PHOENIX – Getting enough people vaccinated to stop the COVID-19 pandemic is a major logistical question. One strategy states are turning to is mass vaccination. In Arizona, that’s now happening around the clock at an NFL stadium.
Since 12:01 a.m. Tuesday, State Farm Stadium in Glendale – home to the NFL Arizona Cardinals – has been the site of thousands of drive-thru vaccine appointments. Several such sites have been operating in Arizona since mid-December, but this is the state’s first 24-hour drive-thru site.
Previously, vaccines had been available only to health care workers and people in long term care facilities. The launch of the State Farm Stadium site coincided with expansion of vaccine eligibility in Maricopa County to anyone 75 or older, law enforcement, childcare workers and school staff members. And on Tuesday, Arizona agreed to expand the priority group to include adults 65 and older and those with comorbidities.
At the State Farm site – which officials say will be able to vaccinate at least 6,000 people per day – cars have lined up by the hundreds at all hours of the day. People stay in their vehicles and receive their shot in the arm through the car window. Then they wait briefly in their cars, to check for allergic reactions, before driving home.
“It took about an hour, it was surprisingly well-organized, though,” said Charlie Jannetto, who teaches high school math.
Jannetto was one of the first to get a shot when the stadium site opened this week for prioritized groups. He grabbed the earliest appointment slot he could get, which was just after midnight Tuesday.
“I’ve never done a late-night vaccine in the parking lot of a stadium before,” he said.
Few people have.
“We have never attempted to vaccinate the U.S. at the scale that we are now asking states to do,” said Dr. Jennifer Nuzzo with the Johns Hopkins Center for Health Security in Baltimore.
Nuzzo is one of the authors of a recent study looking at how prepared local public health departments are for mass vaccinations.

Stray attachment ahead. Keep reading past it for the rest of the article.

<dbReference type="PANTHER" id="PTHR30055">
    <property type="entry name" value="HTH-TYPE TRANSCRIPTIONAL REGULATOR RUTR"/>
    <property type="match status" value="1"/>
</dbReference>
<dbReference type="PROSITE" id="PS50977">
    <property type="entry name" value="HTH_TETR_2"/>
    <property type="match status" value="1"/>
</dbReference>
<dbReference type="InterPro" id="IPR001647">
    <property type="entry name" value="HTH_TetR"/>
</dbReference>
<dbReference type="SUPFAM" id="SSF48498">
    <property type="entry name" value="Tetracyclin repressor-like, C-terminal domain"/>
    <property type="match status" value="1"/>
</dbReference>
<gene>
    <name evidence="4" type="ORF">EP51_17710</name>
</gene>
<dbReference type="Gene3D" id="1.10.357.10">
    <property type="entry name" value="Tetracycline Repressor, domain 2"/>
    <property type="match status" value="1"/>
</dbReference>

“When asked if you had to do this for the majority of your population in a short period of time, could you? None of them were really at that point,” she said.
It’s not just a matter of directing traffic for thousands of cars, Nuzzo said, it’s finding enough qualified personnel to administer the shots and manage appointment bookings. Not to mention reminding everyone they’ll need to go through this process again in a few weeks for a second dose.
Those are major obstacles. But Will Humble, the former director of Arizona’s Department of Health Services, said big vaccine drive-thrus are one of the only good options right now because these first approved vaccines are shipped in huge quantities that have to be kept cold and used quickly once opened.
“You’re boxed into using approaches that you don’t want to use because you’re stuck with the cold-chain requirements that the FDA authorized,” said Humble, who’s executive director of the Arizona Public Health Association.
Arizona, like most states, started preparing for the vaccine months ago, but there have been setbacks. Online systems for required appointments have been overwhelmed. And vaccinations have not gone as fast as the state hoped. So far, Arizona has administered only about a third of the doses it has received.
“It hasn’t been optimal, but has been better than nothing,” Humble said.
Gov. Doug Ducey is eager to accelerate the process. The health department quickly organized the stadium site with the help of a million-dollar private grant and volunteers, but critics say Ducey has enacted few policies to mitigate Arizona’s severe outbreak.
And Humble worries even with Arizona’s big vaccine sites fully booked, it will be months before the state can outpace the coronavirus that COVID-19.
“The governor and our health director are just banking on vaccinating our way out of this,” Humble said. “But in the meantime, there’s just going to be a lot of dead bodies because those are the people that became infected.”
State leadership defends their focus on vaccines. Dr. Cara Christ, health department director, said Monday she hopes the 24/7 site will be the first of many in Arizona.
“This sets the stage for later this year when the challenge will be to get millions vaccinated to build herd immunity needed to defeat COVID-19,” Christ said.
Nuzzo said each new mass vaccination effort will bring more logistical challenges. But even with setbacks, she said, getting these sites running in Arizona and across the country is a significant step.
“Thinking about doing this at the scale we are attempting is extraordinary,” Nuzzo said.